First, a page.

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If your periodontal disease is severe, you might be advised to undergo a surgical procedure to thoroughly clean out bacteria that are too deep to be removed through scaling and root planing. You might also require surgery to restore tissue and bone that has been destroyed by periodontal disease. If you lose teeth you may be able to get dental implants.

Open Flap Surgery or Pocket Depth Reduction

This procedure involves cutting into the gum and revealing the bone and teeth underneath so the area can be carefully and completely cleaned. The disease-causing bacteria and any pieces of calculus are removed, and then the gum tissue is sewn securely back into place around the teeth.

Regenerative Procedures or Bone and Tissue Grafts

If you have severe tissue and bone destruction from periodontal disease, you might need another procedure after flap surgery called a graft. During a graft, your dentist or dental specialist may remove a bit of tissue or bone from another area of your body, and attach it to areas in your mouth that need new tissue (usually the gums) or bone growth. Alternatively, there are 2 other sources of graft tissue. One is a material harvested from donors called an allograft, the other is a biosynthetic graft material. In addition to grafting procedures, a tiny bit of mesh material or tissue-stimulating protein may be placed between your gum and bone. This technique encourages new gum growth but prevents the new tissue from growing into the area where bone should be.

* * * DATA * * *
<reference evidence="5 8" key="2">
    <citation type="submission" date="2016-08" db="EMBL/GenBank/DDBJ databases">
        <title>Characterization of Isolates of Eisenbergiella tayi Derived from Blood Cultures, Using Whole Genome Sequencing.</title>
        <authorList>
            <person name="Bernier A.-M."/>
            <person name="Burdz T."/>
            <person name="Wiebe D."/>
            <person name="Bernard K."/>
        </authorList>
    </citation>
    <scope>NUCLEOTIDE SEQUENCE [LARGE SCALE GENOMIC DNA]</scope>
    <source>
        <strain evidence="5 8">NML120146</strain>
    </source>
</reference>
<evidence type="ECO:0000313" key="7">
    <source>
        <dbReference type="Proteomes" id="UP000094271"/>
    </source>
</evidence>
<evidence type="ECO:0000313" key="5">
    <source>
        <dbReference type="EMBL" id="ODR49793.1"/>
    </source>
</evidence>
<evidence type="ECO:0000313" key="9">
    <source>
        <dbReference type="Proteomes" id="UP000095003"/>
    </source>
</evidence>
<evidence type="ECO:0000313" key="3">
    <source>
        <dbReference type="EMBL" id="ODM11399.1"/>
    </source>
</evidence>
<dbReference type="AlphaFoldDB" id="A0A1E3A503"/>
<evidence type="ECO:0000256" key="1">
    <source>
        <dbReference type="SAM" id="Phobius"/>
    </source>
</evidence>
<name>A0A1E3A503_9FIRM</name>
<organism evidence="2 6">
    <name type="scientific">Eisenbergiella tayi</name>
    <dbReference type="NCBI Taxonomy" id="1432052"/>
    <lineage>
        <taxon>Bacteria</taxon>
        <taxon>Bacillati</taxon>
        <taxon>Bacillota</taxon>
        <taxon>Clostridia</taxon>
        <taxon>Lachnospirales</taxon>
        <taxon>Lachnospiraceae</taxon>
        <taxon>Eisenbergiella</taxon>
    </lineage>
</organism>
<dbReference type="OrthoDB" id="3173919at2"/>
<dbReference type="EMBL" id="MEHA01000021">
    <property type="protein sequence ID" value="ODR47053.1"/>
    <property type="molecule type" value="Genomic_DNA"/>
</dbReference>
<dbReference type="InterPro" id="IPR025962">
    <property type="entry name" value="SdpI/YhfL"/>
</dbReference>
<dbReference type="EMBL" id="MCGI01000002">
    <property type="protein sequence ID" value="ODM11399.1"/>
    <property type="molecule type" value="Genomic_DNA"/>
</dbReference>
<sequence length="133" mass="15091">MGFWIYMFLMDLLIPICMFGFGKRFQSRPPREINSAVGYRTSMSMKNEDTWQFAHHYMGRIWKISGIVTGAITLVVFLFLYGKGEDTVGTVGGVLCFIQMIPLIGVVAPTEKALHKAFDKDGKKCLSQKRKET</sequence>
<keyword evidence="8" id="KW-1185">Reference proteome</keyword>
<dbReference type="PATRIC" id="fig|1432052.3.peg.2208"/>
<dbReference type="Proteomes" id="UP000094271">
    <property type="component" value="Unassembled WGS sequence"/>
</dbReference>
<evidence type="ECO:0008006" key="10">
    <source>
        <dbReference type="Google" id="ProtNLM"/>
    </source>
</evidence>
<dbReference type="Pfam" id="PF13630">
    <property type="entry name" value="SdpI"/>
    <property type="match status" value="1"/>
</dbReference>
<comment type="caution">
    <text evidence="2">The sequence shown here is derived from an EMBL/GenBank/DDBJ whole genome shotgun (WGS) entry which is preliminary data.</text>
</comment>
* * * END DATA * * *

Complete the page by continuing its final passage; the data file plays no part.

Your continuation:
Gum disease risk factors. American Academy of Periodontology website. Available at: Accessed August 17, 2016.

Gum (Periodontal) Disease. NIH SeniorHealth website. Available at: Accessed August 17, 2016.

Periodontal disease. Centers for Disease Control and Prevention website. Available at: Updated March 10, 2015. Accessed August 17, 2016.

Periodontal (gum) disease: Causes, symptoms, and treatments. National Institute of Dental and Craniofacial Research website. Available at: September 2013. Accessed August 17, 2016.

Periodontal treatments and procedures. American Academy of Periodontology website. Available at: Updated May 2011. Accessed August 17, 2016.

Last reviewed September 2016 by Michael Woods, MD

Please be aware that this information is provided to supplement the care provided by your physician. It is neither intended nor implied to be a substitute for professional medical advice. CALL YOUR HEALTHCARE PROVIDER IMMEDIATELY IF YOU THINK YOU MAY HAVE A MEDICAL EMERGENCY. Always seek the advice of your physician or other qualified health provider prior to starting any new treatment or with any questions you may have regarding a medical condition.

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